Former Michigan hockey defenseman Jack Johnson keeps his word, continues to pursue degree
Lon Horwedel | AnnArbor.com
When Jack Johnson enrolled at Michigan in 2005, he intended to stay four years, graduate with his degree and then see where hockey took him.
But when the chance to pursue an NHL career following his sophomore year proved too tempting to turn down, Johnson left the Michigan hockey program. But not before promising Wolverines' coach Red Berenson that one day he'd return to finish what he had started.
Slowly, but surely, Johnson is remaining true to his word.
Each summer, the fourth-year Los Angeles Kings defenseman returns to Ann Arbor, enrolls in summer school and continues to chip away at his general studies degree. Although he hasn't experienced life as a full-time student for three years, Johnson relishes his time on campus.
"I knew it wasn't going to be easy," Johnson said on Thursday. "If it was easy, everyone who left would do it. I'm not in a race to get it, but I know if I stop, it will be hard to start up again.
"I can't play hockey forever, unfortunately. I will have the second half of my life ahead of me, and I want that degree."
During the NHL season, Johnson, who is 23, takes classes online, using off-days to study and complete coursework. Technology, including video conferencing and Web tutorials, has made distance learning easier, but balancing school with an NHL career isn't easy.
The fact Johnson continues to work toward a degree impresses Berenson. He, too, expected that Johnson, who is coming off his best NHL season - 36 points on eight goals and 28 assists in 80 games - would be in school for four years, fully honoring his commitment to the Wolverines.
The NHL had beckoned before when the Carolina Hurricanes made Johnson the third overall pick in the 2005 entry draft. Instead, Johnson came to Michigan and as a sophomore, led Wolverines' defensemen with 16 goals and 23 assists, earning the CCHA's top offensive defenseman award.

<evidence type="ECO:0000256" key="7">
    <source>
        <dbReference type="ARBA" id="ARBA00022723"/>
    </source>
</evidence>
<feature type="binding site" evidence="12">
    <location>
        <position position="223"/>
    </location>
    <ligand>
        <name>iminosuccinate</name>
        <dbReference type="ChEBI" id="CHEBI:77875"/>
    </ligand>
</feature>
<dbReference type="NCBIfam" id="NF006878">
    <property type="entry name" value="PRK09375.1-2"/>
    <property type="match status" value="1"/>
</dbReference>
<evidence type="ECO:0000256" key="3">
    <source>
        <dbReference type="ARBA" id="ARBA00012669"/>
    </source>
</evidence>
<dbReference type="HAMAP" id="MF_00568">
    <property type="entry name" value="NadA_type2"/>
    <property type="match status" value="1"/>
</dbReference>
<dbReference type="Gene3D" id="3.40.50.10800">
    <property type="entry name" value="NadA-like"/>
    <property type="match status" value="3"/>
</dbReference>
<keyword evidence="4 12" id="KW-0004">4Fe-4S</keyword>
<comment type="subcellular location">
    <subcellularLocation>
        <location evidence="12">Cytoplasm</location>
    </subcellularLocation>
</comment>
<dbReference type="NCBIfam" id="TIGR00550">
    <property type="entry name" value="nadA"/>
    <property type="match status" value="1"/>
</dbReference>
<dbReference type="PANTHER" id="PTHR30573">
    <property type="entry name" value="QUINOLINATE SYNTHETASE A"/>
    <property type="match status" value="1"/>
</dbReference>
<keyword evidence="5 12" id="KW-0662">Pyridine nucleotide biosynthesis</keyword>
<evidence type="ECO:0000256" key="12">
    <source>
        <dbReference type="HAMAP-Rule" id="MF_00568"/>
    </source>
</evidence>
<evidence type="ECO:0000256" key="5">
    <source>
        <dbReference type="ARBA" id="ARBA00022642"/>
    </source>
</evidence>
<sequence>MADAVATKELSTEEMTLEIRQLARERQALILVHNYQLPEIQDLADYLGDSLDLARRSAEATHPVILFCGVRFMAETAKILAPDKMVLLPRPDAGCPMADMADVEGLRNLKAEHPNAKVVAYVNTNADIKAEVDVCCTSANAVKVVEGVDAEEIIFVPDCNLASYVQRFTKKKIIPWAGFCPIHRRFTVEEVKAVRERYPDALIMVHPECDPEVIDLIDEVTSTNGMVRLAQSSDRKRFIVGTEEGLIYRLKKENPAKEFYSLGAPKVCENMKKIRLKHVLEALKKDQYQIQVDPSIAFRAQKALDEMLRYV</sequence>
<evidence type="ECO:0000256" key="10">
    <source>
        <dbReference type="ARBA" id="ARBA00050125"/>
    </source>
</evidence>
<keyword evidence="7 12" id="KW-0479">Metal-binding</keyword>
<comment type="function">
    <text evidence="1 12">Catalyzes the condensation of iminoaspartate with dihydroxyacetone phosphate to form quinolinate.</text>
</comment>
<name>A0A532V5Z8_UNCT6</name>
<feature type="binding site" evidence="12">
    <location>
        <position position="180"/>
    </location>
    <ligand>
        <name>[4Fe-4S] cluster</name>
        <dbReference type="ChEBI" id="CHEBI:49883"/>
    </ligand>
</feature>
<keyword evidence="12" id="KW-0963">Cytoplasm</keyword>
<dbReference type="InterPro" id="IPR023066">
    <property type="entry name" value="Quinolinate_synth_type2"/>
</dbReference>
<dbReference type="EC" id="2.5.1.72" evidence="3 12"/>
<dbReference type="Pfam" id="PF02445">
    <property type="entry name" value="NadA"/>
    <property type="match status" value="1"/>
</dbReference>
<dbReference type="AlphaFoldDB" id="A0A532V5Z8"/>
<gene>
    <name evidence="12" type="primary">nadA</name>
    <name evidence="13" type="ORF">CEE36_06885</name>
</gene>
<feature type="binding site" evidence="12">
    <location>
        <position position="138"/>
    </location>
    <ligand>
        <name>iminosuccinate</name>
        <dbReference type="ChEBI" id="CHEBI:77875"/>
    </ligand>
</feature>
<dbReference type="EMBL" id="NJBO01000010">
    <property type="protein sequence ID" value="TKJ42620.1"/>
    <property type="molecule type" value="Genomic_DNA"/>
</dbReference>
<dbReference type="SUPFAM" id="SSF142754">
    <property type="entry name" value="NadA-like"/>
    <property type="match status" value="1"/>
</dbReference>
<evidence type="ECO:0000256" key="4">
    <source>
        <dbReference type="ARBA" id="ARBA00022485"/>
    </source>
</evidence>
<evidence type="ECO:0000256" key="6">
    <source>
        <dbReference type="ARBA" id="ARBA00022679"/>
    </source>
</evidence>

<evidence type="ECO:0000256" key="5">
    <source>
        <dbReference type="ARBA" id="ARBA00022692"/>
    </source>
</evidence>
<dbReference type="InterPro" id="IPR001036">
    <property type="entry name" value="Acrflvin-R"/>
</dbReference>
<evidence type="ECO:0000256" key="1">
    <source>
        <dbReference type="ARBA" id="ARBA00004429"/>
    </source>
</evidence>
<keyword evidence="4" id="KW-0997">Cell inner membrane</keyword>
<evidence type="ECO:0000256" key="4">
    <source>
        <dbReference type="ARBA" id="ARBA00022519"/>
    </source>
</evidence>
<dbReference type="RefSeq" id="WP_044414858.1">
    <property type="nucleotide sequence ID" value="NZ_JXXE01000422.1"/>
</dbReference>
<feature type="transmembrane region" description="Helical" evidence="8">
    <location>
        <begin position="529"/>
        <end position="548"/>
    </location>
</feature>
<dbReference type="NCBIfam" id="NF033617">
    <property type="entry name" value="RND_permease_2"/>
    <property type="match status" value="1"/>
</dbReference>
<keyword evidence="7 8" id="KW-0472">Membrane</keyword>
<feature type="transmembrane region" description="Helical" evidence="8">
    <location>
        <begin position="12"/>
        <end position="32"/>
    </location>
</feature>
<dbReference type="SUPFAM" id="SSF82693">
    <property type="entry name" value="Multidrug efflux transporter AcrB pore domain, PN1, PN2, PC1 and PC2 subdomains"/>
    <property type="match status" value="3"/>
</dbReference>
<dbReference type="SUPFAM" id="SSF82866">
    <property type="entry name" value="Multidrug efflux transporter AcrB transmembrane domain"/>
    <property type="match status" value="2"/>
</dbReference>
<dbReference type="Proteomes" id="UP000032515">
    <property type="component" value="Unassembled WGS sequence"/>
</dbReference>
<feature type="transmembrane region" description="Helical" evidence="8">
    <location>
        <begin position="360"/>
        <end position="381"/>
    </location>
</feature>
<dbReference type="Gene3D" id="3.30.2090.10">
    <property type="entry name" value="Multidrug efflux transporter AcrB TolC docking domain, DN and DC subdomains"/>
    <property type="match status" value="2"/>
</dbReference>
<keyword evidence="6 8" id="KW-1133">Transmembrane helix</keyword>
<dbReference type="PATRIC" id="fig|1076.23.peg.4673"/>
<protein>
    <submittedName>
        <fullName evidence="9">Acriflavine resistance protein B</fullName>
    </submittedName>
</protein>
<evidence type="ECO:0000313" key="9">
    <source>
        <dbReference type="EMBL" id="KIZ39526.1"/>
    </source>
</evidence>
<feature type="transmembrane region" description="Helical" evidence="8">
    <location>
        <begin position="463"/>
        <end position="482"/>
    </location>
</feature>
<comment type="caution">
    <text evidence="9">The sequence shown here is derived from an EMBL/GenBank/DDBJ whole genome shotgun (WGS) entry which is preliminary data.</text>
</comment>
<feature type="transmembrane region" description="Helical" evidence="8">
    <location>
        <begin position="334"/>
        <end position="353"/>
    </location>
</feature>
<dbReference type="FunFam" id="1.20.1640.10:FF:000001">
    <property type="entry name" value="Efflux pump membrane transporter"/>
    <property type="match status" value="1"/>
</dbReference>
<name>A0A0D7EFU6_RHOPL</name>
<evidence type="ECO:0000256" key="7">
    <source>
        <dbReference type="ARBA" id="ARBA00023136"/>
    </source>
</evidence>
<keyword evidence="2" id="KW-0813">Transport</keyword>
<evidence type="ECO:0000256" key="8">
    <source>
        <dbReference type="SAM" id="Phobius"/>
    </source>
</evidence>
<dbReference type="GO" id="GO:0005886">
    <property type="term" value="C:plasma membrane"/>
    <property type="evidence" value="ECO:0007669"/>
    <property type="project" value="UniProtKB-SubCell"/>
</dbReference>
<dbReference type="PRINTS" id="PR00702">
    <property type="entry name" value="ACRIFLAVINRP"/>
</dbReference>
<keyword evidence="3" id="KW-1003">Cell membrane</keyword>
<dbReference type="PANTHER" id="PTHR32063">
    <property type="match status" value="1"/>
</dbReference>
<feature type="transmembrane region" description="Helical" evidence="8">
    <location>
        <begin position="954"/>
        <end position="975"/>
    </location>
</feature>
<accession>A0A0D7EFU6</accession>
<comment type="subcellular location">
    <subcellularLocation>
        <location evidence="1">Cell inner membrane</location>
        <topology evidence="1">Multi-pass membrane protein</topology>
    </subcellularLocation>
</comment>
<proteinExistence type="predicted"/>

After the Hurricanes traded Johnson's rights to Los Angeles, the Michigan star elected to join the Kings after the Wolverines' loss in the NCAA West Regional semifinals. It wasn't the exit that Johnson or Berenson had planned on, but given the timing and the opportunity Johnson had, both decided it was the right thing to do.
"I've always told kids that if they're ready for the NHL, I'll drive them to the airport," Berenson said. "I don't want to get in the way of their NHL dreams. But at the same time, I'd like for them to have a plan on how they can finish school.
"Jack's done really well with that. Some players say they'll (come back to finish) and they never do. But Jack has, and good for him."
Finishing his Michigan degree remains Johnson's intent. This fall, he plans to tackle a larger class load. He's not sure what he will do with his degree once his playing career is over, but he can't see straying too far away from his alma mater.
Johnson, who earned a silver medal with the U.S. Olympic hockey team at the Vancouver Winter Games earlier this year, realizes he is a bit of rarity among his NHL counterparts. While many players return to school after their playing days are over, Johnson realizes what finishing his degree now can mean later.
"I come from a family where everyone has a degree, and I don't want to be the black sheep at the dinner table," Johnson said. "My 12-year-old brother gives me a hard time and he says he's going to get one before I do, and so I've got pressure.
"But I'm very proud of being a Michigan athlete, a Michigan student and it's always something I'll have in my pocket. It's a priceless thing to have."